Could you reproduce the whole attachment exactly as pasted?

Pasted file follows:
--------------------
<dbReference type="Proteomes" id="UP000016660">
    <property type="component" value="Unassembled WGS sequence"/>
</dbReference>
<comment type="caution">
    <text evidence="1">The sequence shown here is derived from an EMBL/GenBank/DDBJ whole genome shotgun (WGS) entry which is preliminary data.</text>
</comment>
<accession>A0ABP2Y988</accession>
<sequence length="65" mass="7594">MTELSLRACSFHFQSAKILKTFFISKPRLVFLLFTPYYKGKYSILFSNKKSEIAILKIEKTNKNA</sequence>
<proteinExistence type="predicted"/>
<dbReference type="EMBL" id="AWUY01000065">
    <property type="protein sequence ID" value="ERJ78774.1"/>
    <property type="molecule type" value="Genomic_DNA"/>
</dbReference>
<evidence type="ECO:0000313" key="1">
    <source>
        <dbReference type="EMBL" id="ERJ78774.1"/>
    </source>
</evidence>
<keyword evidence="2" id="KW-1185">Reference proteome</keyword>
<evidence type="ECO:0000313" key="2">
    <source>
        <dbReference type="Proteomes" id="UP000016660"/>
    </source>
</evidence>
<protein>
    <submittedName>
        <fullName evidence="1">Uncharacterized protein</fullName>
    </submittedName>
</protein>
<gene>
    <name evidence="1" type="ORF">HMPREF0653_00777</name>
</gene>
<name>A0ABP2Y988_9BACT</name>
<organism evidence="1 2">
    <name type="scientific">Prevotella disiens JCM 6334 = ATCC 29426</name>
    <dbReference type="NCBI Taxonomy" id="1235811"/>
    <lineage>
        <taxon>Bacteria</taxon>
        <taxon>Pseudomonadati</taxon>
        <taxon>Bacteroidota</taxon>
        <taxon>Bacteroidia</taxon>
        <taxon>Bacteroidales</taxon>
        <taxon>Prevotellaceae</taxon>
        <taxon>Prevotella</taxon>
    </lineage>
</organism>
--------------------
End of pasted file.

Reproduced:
<dbReference type="Proteomes" id="UP000016660">
    <property type="component" value="Unassembled WGS sequence"/>
</dbReference>
<comment type="caution">
    <text evidence="1">The sequence shown here is derived from an EMBL/GenBank/DDBJ whole genome shotgun (WGS) entry which is preliminary data.</text>
</comment>
<accession>A0ABP2Y988</accession>
<sequence length="65" mass="7594">MTELSLRACSFHFQSAKILKTFFISKPRLVFLLFTPYYKGKYSILFSNKKSEIAILKIEKTNKNA</sequence>
<proteinExistence type="predicted"/>
<dbReference type="EMBL" id="AWUY01000065">
    <property type="protein sequence ID" value="ERJ78774.1"/>
    <property type="molecule type" value="Genomic_DNA"/>
</dbReference>
<evidence type="ECO:0000313" key="1">
    <source>
        <dbReference type="EMBL" id="ERJ78774.1"/>
    </source>
</evidence>
<keyword evidence="2" id="KW-1185">Reference proteome</keyword>
<evidence type="ECO:0000313" key="2">
    <source>
        <dbReference type="Proteomes" id="UP000016660"/>
    </source>
</evidence>
<protein>
    <submittedName>
        <fullName evidence="1">Uncharacterized protein</fullName>
    </submittedName>
</protein>
<gene>
    <name evidence="1" type="ORF">HMPREF0653_00777</name>
</gene>
<name>A0ABP2Y988_9BACT</name>
<organism evidence="1 2">
    <name type="scientific">Prevotella disiens JCM 6334 = ATCC 29426</name>
    <dbReference type="NCBI Taxonomy" id="1235811"/>
    <lineage>
        <taxon>Bacteria</taxon>
        <taxon>Pseudomonadati</taxon>
        <taxon>Bacteroidota</taxon>
        <taxon>Bacteroidia</taxon>
        <taxon>Bacteroidales</taxon>
        <taxon>Prevotellaceae</taxon>
        <taxon>Prevotella</taxon>
    </lineage>
</organism>